One of the main news items covering the Macau gaming news beat is the concessionaires’ seasonal incentives to keep their employees happy. As a rally organised by the New Macau Gaming Workers Rights Association demands more, at least a few hundred workers don’t think that’s enough.
Cloee Chao led the campaign, as first reported by the Macau Daily Times, which aims to gain fair pay and better working conditions for its leaders. Although 500 demonstrators were made to the rally by the community self-reported, police said the number was more like 300.
Chao noted that employees received annual increases of about 2.5 percent, while concessionaires saw their incomes climb much higher than that. She wants a guaranteed 5% annual increase to make things right, which would help workers stay ahead of the expected 3% annual inflation.
In addition to compensation, she also requested many of the perks that government officials are currently enjoying. Since the casinos are concessionaires, recent court decisions have indicated that they are basically the government’s own weapon, so it makes perfect sense that they should give the same benefits.
In addition to the health concerns that the organisation has already raised, Chao argues that their current 48-hour work week should be reduced and more annual leave should be granted.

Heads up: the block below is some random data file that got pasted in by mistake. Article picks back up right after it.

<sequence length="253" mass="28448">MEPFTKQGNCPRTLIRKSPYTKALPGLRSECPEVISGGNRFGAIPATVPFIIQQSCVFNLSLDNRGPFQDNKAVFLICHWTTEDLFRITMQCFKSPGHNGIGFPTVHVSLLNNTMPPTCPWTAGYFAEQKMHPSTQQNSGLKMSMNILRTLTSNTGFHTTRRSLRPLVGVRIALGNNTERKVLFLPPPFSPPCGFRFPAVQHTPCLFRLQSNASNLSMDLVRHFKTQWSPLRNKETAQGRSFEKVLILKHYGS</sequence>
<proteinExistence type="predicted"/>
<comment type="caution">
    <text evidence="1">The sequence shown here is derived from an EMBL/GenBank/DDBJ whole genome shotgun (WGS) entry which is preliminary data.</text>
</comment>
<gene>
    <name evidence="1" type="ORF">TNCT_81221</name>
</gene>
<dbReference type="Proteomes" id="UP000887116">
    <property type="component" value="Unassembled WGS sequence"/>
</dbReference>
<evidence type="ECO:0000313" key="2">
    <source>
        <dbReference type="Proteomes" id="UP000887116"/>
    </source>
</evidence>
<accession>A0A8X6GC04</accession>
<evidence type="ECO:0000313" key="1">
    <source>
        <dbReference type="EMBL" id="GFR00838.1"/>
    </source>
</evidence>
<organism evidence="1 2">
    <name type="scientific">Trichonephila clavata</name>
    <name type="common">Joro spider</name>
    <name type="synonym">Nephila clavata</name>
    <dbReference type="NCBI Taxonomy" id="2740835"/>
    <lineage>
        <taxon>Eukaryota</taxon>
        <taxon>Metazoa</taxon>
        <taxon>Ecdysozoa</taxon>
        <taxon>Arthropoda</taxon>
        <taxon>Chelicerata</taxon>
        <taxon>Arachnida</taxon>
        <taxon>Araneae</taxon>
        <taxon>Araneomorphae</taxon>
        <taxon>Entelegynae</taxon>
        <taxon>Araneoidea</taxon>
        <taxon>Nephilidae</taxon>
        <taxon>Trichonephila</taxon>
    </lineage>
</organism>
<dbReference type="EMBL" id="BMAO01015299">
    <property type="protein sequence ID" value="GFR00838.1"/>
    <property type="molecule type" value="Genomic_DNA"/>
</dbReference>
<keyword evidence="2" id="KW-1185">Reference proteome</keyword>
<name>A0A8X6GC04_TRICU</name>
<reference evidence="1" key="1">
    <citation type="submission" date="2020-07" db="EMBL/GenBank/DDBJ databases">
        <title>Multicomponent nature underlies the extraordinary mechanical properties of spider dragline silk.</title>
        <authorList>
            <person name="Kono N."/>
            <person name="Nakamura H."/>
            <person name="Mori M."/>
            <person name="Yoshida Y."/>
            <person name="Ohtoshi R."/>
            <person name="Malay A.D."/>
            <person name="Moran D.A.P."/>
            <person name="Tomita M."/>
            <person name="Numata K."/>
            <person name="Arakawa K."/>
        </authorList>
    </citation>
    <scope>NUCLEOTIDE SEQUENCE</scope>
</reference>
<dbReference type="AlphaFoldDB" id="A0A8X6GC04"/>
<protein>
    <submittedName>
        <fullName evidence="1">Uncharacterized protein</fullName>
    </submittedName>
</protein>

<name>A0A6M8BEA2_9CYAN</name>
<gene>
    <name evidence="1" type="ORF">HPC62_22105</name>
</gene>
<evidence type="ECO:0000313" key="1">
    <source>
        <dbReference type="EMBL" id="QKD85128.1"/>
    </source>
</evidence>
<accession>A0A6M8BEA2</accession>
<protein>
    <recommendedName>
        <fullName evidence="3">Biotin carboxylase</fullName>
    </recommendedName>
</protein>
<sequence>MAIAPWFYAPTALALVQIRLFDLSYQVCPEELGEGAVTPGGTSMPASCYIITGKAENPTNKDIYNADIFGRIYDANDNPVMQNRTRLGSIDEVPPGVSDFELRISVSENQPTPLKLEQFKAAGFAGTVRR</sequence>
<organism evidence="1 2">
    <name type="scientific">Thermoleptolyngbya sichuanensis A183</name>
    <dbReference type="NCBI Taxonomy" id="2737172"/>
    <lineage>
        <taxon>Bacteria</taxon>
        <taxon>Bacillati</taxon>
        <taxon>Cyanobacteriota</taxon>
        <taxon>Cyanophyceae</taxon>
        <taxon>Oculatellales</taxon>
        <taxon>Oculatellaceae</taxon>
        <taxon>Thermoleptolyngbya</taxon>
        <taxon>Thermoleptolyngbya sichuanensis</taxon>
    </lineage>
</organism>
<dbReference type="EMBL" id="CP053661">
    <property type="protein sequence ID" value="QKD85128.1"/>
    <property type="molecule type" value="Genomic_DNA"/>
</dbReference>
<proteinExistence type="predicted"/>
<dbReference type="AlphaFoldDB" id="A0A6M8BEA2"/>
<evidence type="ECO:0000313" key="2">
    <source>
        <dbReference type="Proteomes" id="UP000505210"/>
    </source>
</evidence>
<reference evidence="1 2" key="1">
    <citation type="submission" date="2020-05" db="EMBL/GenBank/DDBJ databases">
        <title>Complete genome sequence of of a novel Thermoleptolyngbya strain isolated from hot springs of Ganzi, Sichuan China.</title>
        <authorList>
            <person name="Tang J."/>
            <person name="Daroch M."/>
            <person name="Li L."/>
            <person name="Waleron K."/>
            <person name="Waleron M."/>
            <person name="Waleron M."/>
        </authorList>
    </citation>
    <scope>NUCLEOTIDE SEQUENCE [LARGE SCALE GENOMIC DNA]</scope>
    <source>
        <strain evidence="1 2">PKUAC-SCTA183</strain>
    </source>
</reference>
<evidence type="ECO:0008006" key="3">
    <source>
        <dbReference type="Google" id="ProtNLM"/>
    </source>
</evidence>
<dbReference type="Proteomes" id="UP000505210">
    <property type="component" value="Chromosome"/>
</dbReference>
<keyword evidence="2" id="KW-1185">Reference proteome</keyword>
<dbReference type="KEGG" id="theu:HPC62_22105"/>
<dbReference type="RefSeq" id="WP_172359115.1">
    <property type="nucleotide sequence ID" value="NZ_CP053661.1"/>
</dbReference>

Ultimately, the group often calls for local employees to earn the same benefits that are now received by non-local workers, which would include a housing subsidy. Chao claims it’s unreasonable, and mentions reports of casino owners asking workers to forfeit their employment rights.
In his recent New Year message, Ho Iat Seng, Macau’s newly elected chief executive, celebrated Macau’s overall prosperity. He prominently suggested in the address that the territory should reduce its reliance on the casino industry, take on a larger role in the Greater Bay Project, and be closer to China. Casino workers have not been mentioned much, so if the concessionaires are actually government entities, Chao may need to organise more protests.